Julian then spoke with Davis, and she signed a written consent to search the apartment. In the search, Julian found 71 bags of what appeared to be cannabis inside a small refrigerator located in the master bedroom closet. He also found $600 in cash in a dresser drawer, and two envelopes that had been mailed to defendant at an address in Chicago Heights.
 At some point during the search, Davis received a telephone call. Davis informed the police officers that defendant was on the phone, and that he wanted to speak with them. Julian testified that he overheard the conversation in which defendant stated he owned the cannabis. Defendant also stated that he would surrender to the police. Julian testified that he recognized defendant's voice from prior contacts.
 Julian then testified concerning the pending Cook County matter. He stated that he and other officers executed a search warrant at defendant's apartment in Chicago Heights. When he entered the apartment, defendant and Davis were sleeping. They were arrested and placed in the living room of the apartment.
 Police officers found three "bricks" of what appeared to be cannabis inside the refrigerator. They also found $84,000 in cash, a scale and Ziploc bags containing what appeared to be cannabis. There was a red fruit decal on Ziploc bags found in one of the bedrooms. Defendant stated that the cannabis and cash belonged to him, and that he sold marijuana as a source of income. Davis stated defendant had been selling cannabis for years, he hid most of the money from her, and the apartment often contained cannabis packaged in bags that sold for ten dollars on the street.
 On cross-examination, Julian testified that defendant's name was not on the lease of the apartment in Steger, but he found 50 to 60 pairs of men's pants, 50 men's shirts and several pairs of shoes in the master bedroom of the apartment. In response to questioning by Davis' attorney, Julian testified that Davis stated the cannabis belonged to defendant. The State objected to this testimony.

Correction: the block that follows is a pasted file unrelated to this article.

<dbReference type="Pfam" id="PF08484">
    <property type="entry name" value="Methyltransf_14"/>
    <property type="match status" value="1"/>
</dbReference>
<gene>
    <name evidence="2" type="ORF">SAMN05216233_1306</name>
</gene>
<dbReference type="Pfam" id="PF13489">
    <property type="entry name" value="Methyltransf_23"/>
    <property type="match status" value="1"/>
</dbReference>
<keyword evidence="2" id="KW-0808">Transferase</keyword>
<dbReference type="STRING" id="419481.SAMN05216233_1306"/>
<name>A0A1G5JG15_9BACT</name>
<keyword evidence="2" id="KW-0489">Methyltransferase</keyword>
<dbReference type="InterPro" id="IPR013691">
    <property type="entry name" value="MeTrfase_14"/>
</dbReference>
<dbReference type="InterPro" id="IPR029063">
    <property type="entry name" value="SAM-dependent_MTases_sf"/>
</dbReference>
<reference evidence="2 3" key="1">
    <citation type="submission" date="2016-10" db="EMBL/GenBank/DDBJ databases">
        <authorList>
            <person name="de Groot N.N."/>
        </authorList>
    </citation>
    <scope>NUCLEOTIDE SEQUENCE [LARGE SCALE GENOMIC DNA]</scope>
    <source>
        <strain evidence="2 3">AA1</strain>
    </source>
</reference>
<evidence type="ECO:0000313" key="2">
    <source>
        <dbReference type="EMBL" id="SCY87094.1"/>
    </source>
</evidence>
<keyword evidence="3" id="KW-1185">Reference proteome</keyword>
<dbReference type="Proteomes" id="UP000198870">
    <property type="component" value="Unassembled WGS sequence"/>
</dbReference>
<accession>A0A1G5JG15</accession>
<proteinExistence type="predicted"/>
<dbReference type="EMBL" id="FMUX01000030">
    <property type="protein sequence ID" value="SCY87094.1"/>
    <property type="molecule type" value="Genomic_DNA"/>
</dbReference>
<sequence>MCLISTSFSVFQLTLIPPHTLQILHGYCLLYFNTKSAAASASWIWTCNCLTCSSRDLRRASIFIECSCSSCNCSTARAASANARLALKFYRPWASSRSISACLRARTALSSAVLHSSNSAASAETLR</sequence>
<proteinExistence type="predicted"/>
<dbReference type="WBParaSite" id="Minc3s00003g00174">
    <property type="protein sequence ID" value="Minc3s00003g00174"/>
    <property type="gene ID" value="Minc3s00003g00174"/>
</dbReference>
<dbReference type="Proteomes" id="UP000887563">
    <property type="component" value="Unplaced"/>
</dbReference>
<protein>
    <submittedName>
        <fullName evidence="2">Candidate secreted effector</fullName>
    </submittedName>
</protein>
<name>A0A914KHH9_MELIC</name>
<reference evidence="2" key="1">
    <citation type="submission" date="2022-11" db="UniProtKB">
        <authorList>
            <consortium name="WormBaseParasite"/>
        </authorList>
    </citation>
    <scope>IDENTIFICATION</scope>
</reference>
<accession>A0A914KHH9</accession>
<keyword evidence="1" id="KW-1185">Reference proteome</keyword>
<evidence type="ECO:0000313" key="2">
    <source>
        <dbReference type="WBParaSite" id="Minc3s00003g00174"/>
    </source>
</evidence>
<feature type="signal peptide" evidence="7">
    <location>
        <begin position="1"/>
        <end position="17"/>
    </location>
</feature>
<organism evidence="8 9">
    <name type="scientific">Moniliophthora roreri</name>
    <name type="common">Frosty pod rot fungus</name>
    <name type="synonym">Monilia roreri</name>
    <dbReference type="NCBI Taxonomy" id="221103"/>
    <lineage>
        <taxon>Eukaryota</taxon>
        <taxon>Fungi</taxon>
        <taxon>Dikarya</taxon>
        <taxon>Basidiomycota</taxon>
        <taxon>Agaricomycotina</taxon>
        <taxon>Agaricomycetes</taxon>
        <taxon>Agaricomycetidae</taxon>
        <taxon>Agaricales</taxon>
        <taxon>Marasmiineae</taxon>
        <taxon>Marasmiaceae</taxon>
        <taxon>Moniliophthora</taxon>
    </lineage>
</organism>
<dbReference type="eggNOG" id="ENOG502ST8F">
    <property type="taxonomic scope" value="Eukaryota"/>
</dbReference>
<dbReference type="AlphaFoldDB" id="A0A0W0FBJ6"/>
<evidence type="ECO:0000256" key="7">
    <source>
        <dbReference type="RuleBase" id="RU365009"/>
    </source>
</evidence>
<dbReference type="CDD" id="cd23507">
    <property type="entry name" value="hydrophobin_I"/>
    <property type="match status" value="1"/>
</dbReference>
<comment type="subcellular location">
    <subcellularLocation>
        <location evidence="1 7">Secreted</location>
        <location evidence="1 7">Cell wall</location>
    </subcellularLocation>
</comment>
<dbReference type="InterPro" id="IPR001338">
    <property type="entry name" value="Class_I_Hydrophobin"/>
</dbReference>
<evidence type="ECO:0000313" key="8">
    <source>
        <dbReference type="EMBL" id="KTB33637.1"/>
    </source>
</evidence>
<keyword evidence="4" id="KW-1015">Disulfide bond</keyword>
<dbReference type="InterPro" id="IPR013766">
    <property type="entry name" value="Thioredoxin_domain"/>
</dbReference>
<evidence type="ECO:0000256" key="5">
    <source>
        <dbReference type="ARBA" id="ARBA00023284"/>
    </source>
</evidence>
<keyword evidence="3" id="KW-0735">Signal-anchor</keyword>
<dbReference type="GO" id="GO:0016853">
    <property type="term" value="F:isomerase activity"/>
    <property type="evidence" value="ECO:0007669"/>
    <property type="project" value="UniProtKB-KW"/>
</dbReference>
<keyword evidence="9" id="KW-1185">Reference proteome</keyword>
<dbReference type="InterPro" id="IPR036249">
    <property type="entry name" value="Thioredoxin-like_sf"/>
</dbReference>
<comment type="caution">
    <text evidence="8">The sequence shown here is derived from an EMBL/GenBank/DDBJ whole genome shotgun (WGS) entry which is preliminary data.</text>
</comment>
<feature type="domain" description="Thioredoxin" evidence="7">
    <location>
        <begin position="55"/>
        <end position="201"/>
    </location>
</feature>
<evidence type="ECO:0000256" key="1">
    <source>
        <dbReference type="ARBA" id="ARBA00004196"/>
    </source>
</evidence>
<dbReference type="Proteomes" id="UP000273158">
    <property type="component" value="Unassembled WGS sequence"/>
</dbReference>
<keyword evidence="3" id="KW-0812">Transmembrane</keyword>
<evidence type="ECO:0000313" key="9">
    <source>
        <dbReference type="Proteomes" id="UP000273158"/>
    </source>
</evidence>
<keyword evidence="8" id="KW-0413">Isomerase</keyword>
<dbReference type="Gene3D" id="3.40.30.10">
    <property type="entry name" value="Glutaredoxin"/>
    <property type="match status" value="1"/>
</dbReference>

Police Officer David Basile testified that during the search of the Steger apartment he spoke with a person on the telephone who identified himself as defendant. Defendant stated "[t]hat's my dope. Please don't mess with my children." Defendant then stated that he would turn himself in to the police. Basile testified that Julian also listened to this telephone conversation.
 Davis testified that she had lived at the apartment in Steger with defendant and their three children. She informed the police that the cannabis was not hers, and that any cannabis found in the apartment must have belonged to defendant. Defendant brought the refrigerator in which the cannabis was found into the apartment the night before the search. Davis did not know the refrigerator contained cannabis. On cross-examination, Davis stated the lease, bills and a subscription for delivery of a newspaper to the apartment were in her name. Defendant's name did not appear on any of those items.
 Forensic scientist Pamela Wilson testified that she tested the substance found in the apartment in Steger. One of the packages weighed 862.5 grams and another one weighed 4,717.1 grams. Wilson testified that she first analyzed the substance by looking at it with a microscope. She stated that cannabis can be identified by the presence of "cover hair" and "little white claw-like hairs" called cystolytes on the leaf. Additionally, she conducted a Duquenois Levine test on the substance. Wilson testified that a substance tests positive for cannabis when two purple layers of liquid are produced in the Duquenois Levine test, and the two separate types of hairs are found on the leaf of the substance. Based on these two tests, Wilson testified that the substance contained cannabis.
 Forensic scientist Alan Greep testified that he analyzed the substance recovered in the apartment in Chicago Heights. In analyzing the substance, Greep performed the microscopic test in which he looked for cystolic hairs and cover hairs on the plant material. Greep then performed the Duquenois Levine test. He testified that cannabis produces a purple layer of liquid over a pink layer. Based on these two tests, Greep testified the substance he analyzed tested positive for cannabis.